GREEN MAY BE THE WAY TO GO, BUT HOW WILL YOUR INSURANCE APPLY? ~ American Business Insurance, Greenwood Indianapolis Insurance

Friday, January 13, 2012

GREEN MAY BE THE WAY TO GO, BUT HOW WILL YOUR INSURANCE APPLY?

Environmentally-friendly construction, also known as "green" construction, is increasing rapidly in the United States. Concerns about global climate change, U.S. dependence on foreign sources of energy, and rising energy costs are inspiring individuals and businesses to construct buildings with a reduced carbon footprint. This trend has important implications for settlement of insurance claims when green buildings suffer damage.

A green building is one that has met the requirements for Leadership in Energy and Environmental Design (LEED) certification. The U.S. Green Building Council developed LEED in 1998 as a way to help building owners identify and use practical and measurable designs, construction, operations and maintenance practices that are environmentally-friendly. Green buildings are, compared to standard buildings, more energy and water efficient, produce less carbon dioxide, and have a healthier indoor environment.

Some states and municipalities have begun to adopt building codes that require elements of green construction. California has imposed tougher water efficiency standards on new residential construction; New York City is considering more stringent energy-use standards for large buildings. The impact of these requirements on construction costs will vary by location. Green construction might require specialized materials and methods; in the near term, contractors with expertise in these methods may be relatively scarce. Therefore, in some places the cost of complying with green building codes could be higher than building with standard materials and methods, and that will impact insurance coverage.

The factors that will influence the claim include:

Whether the green building code applies to new construction only or also to major renovations.
What the code defines as a "major renovation." Some codes might consider renovations affecting more than a specified percentage of the building's area as a major renovation.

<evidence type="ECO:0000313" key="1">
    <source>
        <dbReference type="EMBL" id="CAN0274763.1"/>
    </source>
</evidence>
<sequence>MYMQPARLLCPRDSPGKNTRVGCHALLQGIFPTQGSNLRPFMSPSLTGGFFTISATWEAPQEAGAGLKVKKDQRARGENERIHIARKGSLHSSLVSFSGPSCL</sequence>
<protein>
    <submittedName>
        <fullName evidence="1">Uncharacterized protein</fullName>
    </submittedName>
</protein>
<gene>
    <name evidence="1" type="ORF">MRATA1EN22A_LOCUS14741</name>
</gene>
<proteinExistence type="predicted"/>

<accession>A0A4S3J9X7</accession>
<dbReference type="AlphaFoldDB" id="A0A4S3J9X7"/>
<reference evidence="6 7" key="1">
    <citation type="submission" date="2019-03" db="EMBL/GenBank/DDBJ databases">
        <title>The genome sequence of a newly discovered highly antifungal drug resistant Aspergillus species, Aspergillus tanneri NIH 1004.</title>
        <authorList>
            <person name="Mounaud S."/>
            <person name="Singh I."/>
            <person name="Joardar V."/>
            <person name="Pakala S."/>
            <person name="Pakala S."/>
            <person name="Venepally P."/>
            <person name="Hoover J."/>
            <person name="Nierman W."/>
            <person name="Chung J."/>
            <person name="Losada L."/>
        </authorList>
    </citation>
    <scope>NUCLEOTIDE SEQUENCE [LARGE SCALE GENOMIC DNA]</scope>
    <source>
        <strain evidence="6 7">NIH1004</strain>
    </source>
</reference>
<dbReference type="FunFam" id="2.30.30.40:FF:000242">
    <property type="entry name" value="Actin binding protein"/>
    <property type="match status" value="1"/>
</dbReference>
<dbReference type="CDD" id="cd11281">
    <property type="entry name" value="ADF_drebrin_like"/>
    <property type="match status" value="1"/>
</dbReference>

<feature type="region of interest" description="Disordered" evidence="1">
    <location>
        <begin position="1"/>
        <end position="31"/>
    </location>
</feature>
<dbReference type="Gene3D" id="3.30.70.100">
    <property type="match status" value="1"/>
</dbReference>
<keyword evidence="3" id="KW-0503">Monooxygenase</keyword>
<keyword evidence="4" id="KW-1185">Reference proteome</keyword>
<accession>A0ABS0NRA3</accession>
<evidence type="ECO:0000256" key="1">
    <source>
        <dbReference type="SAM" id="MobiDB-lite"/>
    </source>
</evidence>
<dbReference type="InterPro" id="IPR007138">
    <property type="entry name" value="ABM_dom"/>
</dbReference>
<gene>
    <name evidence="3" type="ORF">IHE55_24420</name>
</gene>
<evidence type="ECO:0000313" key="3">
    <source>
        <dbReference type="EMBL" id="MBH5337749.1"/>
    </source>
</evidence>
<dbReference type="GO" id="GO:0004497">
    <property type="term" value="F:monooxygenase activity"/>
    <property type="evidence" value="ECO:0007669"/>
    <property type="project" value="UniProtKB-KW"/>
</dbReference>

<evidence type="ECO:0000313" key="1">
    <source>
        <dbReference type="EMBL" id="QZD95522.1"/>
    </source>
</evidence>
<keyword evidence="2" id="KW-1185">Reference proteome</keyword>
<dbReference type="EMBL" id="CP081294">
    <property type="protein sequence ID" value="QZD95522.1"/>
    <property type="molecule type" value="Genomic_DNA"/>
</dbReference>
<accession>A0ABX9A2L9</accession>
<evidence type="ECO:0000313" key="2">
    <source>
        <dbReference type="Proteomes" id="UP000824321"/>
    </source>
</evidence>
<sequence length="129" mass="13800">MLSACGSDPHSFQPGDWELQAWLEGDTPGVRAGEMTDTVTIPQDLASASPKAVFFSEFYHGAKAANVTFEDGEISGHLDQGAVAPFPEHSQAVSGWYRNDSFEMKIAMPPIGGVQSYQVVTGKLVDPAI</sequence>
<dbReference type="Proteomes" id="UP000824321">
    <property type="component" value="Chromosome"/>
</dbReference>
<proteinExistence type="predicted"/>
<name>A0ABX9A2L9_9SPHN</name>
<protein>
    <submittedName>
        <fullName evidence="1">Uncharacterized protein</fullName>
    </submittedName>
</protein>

How will use of green building materials affect the building's appearance? The property owner might lose enthusiasm for a repair if a change in appearance will lower the building's market value.
How will the new materials interact with the existing building components? Will integrating the new materials increase rebuilding time and cost?
Are qualified contractors available in the area?
Will wait times for green contractors and materials result in costly project delays?
How does the building code apply in the event of a large natural catastrophe, such as an earthquake or hurricane? Must property owners meet the higher standards at a time when hundreds of properties have suffered damage?
After a catastrophe, will there be long wait times for contractors to haul away debris because of overwhelmed landfills and recycling centers? Will there be long wait times for building inspectors to visit and approve all of the effected properties?

Standard personal and commercial property insurance policies provide very limited amounts of coverage for ordinance or law" losses -- extra costs incurred to meet local building requirements. Additional coverage is available; property owners in areas with green building codes should speak with our insurance agents about options and costs.

Research and publishing company McGraw-Hill Construction has predicted that the market for non-residential building retrofitting with green construction will grow to $15 billion by 2014. Property owners and insurance companies will have to address these questions much more often in the near future; the time to answer them is before the losses occur.

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